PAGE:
NEWPORT, Wash.—How can I reduce wildfire risks on my property? How can my forest land generate income without depending on a timber harvest? And what kind of tree bark smells like butterscotch?
These were just a few of the many questions that Northwest landowners asked, and had answered, at the recent Forest Owners Field Day, held Saturday, June 16, near Newport in eastern Washington. Andy Perleberg, Washington State University Extension regional forestry specialist and organizer of the event, was pleased that 275 landowning family members turned out.
While various forest landowners attending had different priorities, including timber harvest, wildlife habitat enhancement, and environmental protection, all were able to benefit from the field day by learning about:
- better road maintenance;
- better personal safety;
- reduced wildfire risk;
- improved forest health assessment;
- reduced impacts to water quality and wildlife, and;
- better utilization of all forest products.
“In the state of Washington, 215,000 individuals and families control 5.8 million acres of non-industrial forest land,” said Perleberg. “Our field days are where many of them get their start in forest management.”
With 25 topics to choose from, the big problem facing attendees was not being able to attend them all.
“It’s like Disneyland,” said Ginger Geil, “You want to hit everything, but you can’t.”
Ginger and her husband Jim bought 66 acres of pine forest in Stevens County five years ago. The San Diego residents spend the summers on their land, enjoying nature and looking for ways to manage the forest. While they already have taken steps to thin their trees, one field day session awakened them to the problem of noxious weeds. They were excited about biocontrol, or the introduction of insects that eat the weeds, although they were also disappointed that biocontrol often needs to be repeated, as the insects can disappear after they chew the weeds down to the ground. When the weeds spring back, the insects are no longer there.
Don Hanley and Emily Burt co-taught a session on thinning and pruning trees. Hanley, a WSU Extension forester emeritus, told attendees that thinning will allow the remaining trees to compete better for moisture, light, and nutrients. He boiled it down to a simple principle: “Select the tree you want; then thin around it.”
Burt was formerly a WSU Extension forestry educator, but decided to open a brewery with her husband. She still consults with landowners on the side, and happily comes to field days to give tips on the “why and how” of pruning. While some think the removal of lower limbs will improve timber quality and value in future years, she extolled the immediate benefits of reducing the risk of wildfire.
“Prune the tree to a point that’s twice as high as the ground cover. This will prevent a ground fire from climbing into the crown and killing the trees. In spring, pine slash can build up a population of Ips beetles, which can then spread to live trees. To prevent this, only prune pines from the fourth of July through the end of the year.”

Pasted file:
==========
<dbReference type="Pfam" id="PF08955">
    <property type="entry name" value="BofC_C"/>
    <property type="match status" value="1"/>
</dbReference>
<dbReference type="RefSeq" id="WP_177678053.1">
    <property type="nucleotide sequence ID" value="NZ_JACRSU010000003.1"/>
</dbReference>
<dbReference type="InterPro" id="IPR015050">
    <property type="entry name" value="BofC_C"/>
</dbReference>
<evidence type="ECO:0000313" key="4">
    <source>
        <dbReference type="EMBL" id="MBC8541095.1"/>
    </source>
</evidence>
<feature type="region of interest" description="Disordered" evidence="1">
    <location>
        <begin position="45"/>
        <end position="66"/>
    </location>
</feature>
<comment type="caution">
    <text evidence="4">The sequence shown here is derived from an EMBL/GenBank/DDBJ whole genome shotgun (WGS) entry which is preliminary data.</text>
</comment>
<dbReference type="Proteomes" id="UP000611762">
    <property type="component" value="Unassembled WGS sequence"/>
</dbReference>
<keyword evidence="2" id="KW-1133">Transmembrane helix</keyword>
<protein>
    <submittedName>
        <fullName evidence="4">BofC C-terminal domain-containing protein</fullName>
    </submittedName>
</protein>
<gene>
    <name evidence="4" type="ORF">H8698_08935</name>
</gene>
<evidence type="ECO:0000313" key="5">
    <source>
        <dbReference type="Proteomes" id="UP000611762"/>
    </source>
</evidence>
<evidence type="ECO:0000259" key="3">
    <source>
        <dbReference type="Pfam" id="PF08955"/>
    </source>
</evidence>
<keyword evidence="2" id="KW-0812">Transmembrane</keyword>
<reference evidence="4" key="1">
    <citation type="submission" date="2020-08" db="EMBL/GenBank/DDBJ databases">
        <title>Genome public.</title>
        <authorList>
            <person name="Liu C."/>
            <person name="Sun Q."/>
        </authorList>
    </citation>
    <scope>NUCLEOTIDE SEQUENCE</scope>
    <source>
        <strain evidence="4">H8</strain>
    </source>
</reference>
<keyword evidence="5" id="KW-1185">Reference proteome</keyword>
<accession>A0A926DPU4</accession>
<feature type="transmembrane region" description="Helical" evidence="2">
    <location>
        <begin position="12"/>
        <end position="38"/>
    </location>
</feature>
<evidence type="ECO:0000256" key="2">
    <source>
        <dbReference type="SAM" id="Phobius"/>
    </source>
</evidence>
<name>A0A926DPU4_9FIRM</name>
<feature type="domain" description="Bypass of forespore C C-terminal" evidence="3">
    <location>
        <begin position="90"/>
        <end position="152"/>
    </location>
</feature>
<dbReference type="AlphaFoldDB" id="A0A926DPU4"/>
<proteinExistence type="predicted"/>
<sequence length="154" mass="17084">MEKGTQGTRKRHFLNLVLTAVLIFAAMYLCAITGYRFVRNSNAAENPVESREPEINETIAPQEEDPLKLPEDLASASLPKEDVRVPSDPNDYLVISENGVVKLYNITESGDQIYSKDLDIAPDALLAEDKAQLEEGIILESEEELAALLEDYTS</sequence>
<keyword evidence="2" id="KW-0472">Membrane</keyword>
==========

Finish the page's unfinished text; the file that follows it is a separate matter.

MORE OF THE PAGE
She positioned her lopper on a branch about half an inch from the tree trunk, away from the bulge where the trunk and branch met. “To reduce damage to the tree and speed healing, avoid cutting the collar,” she instructed. By placing the cutting edge of the lopper on the underside of the branch, she prevented the falling branch from peeling the bark down the trunk.
Ed and Elly Styskel, owners of 26 acres near Newport, were grateful for the advice. Ed said, “I worked for the U.S. Forest Service for 29 years, but still learned new things at these sessions.” He wasn’t previously aware that some pathogens, such as Ponderosa pine canker and white pine blister rust, can spread via pruning tools. Cleaning the shears with antiseptic can prevent disease spreading from one tree to another.
Jim Freed, WSU Extension’s special forest products educator, described ways of profiting from the land that doesn’t involve timber harvest. When selling non-timber products, landowners will receive very low prices for unfinished natural goods such as ferns and pine cones. He encouraged landowners to consider first how they could personally use the plants on their property, whether by harvesting berries, mushrooms, and young ferns to eat, or cutting greens for holiday wreaths, swags, and garlands. After finding personal satisfaction from the bounty of the land, the owner could turn to financial gain.
“People will pay whatever it takes to get something for free,” advised Freed, and recommended selling an experience, and giving a product as a bonus.
One suggestion was to hold a day-long wreath-building workshop, including evergreen branches, cones, and berries, for $100. He also noted that the average consumer will spend seven minutes picking out a Christmas tree from a parking lot, but three hours at a “choose and cut” farm. Especially appealing to modern consumers are keywords such as “local,” “fresh,” “wild,” and “sustainable,” so landowners should package their products and experiences with these catch phrases.
At the end of the day, Andy Perleberg reflected with satisfaction that the landowners had learned the basics of managing their properties to meet their goals. They were also exposed to other opportunities to enhance their education, such as the WSU Extension forestry coached stewardship planning shortcourse, online education modules, WSU forestry publications, and commercial service providers, such as consulting foresters.
And what tree bark smells like butterscotch? Some swear that Ponderosa pine wafts this fragrance, especially in summer.
Forest Owners Field Day’s sponsors include Washington State University Extension, Washington State Department of Natural Resources, and the Family Forest Foundation.